16 Jul 2014

Northland roads covered - Brownlee

10:25 pm on 16 July 2014

Transport Minister Gerry Brownlee has confirmed there will be central government help in picking up the bill for the repair of all storm-damaged roads in Northland.

Flooding at Hukerenui, Northland.

Flooding at Hukerenui, Northland. Photo: Northland Regional Council

Federated Farmers had raised concerns that councils may collapse under the cost of repairing roads which were washed out or blocked by slips during storms which ravaged the region last week.

However, Mr Brownlee told Radio New Zealand's Morning Report programme on Wednesday that would not happen.

"We do have an emergency fund. As soon as we know exactly what the extent of the work required is, then we'll be able to trigger some of that funding through NZTA. It will cover all roads."

The Federation's Northland president Roger Ludbrook had said the three Northland councils were three-quarters of a billion dollars in debt, and he was concerned they would have to borrow more to repair the storm damage.

"If you force these costs onto costs - certainly something like the Far North district council - I don't know how they're going to cope."

The Government has declared a medium-scale adverse event in the region and is contributing $100,000 to a mayoral relief fund, while the Far North District Council on Wednesday added $90,000 to the fund.

Affected locals can apply to the council for grants of up to $1000 to repair homes, replace damaged property or meet costs incurred as a result of the storm. The council said grants above that amount may be awarded to people experiencing extreme hardship.

Julie Jonker, coordinator of the Rural Support Trust, said she was happy with the level of support the Government had provided the region so far. She said the adverse event declaration meant funding was now available to the trust to coordinate relief efforts.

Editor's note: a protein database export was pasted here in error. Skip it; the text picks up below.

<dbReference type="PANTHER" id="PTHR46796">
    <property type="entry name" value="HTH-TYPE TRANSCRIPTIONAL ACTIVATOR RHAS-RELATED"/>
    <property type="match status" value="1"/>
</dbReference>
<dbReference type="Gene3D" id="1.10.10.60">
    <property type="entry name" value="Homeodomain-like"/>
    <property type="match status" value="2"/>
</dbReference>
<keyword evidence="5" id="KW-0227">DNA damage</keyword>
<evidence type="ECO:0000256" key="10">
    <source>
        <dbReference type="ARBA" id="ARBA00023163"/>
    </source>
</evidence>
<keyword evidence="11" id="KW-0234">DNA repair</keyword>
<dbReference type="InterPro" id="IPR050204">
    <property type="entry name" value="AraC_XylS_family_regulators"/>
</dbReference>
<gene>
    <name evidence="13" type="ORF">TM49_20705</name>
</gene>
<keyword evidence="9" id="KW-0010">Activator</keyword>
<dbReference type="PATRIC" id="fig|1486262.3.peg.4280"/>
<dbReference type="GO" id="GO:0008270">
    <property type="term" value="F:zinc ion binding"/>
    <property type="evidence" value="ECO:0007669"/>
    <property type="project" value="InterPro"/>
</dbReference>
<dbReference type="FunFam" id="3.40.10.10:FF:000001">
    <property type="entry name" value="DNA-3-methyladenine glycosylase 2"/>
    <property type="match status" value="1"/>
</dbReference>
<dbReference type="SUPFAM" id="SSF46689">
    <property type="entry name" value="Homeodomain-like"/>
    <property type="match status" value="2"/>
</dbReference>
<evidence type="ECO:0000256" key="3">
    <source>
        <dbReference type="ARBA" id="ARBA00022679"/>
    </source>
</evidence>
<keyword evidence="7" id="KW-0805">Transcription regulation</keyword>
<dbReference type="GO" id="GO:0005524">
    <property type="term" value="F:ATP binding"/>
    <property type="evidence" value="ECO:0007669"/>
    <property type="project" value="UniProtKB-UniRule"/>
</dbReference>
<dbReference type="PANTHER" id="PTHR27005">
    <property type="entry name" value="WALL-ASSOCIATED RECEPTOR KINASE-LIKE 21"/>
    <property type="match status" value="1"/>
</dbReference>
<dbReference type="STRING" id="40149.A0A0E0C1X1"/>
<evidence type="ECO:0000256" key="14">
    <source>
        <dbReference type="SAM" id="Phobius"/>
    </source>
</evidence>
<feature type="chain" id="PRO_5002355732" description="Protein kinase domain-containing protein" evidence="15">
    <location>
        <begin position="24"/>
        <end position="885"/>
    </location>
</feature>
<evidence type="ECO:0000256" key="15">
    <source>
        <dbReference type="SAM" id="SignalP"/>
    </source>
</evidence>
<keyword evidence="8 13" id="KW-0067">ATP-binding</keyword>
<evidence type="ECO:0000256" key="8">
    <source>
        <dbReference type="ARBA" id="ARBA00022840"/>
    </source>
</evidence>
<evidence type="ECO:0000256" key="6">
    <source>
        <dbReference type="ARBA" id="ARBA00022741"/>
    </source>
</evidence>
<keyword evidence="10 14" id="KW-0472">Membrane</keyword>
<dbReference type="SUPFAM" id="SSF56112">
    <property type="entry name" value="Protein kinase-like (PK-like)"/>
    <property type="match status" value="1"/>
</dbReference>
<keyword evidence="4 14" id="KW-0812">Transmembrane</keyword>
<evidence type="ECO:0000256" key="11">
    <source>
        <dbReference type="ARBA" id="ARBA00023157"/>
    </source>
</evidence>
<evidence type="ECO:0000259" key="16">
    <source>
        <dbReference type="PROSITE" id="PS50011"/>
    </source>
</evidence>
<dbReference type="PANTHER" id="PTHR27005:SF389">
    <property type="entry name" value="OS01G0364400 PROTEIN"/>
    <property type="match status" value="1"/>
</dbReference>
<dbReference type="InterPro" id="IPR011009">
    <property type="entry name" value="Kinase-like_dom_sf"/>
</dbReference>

"That will be a huge help. It just means that instead of not knowing where to go, if somebody needs an answer to something they contact us. If I don't know it I will go and find out what it is."

Ms Jonker said there been about 100 calls from people in the rural community either asking for or offering help.

Wairoa River Tangiteroria bridge submerged by floodwaters.

Wairoa River Tangiteroria bridge submerged by floodwaters. Photo: Northland Regional Council

Farmer clashes with council over stopbank

Meanwhile, a local farmer is unrepentant about cutting through a stopbank to drain his flooded farm, and said he would defend himself in court if he has to.

Sixty hectares of Evan Smeath's dairy farm in the Hikurangi swamp remain under water, and he said it had destroyed most of his grazing land right at the start of calving season.

Mr Smeath said he negotiated unsuccessfully for two days to get the Whangarei District Council's approval to cut through the stopbank.

He said the council said 'no' because it said the measure would affect farmers further downstream.

"But the effect of what we've actually cut - there's no effect to any other farmer at all. The river drops faster than the rate that we can actually cut a hole and put it out in, so we're not doing anybody else any harm whatsoever" he said.

Whangarei mayor Sheryl Mai told Morning Report that Mr Smeath may be prosecuted.

Ms Mai said that while she could understand farmers wanting to get water off their farms, the council did condone such actions. She said no decision had yet been made on whether to prosecute.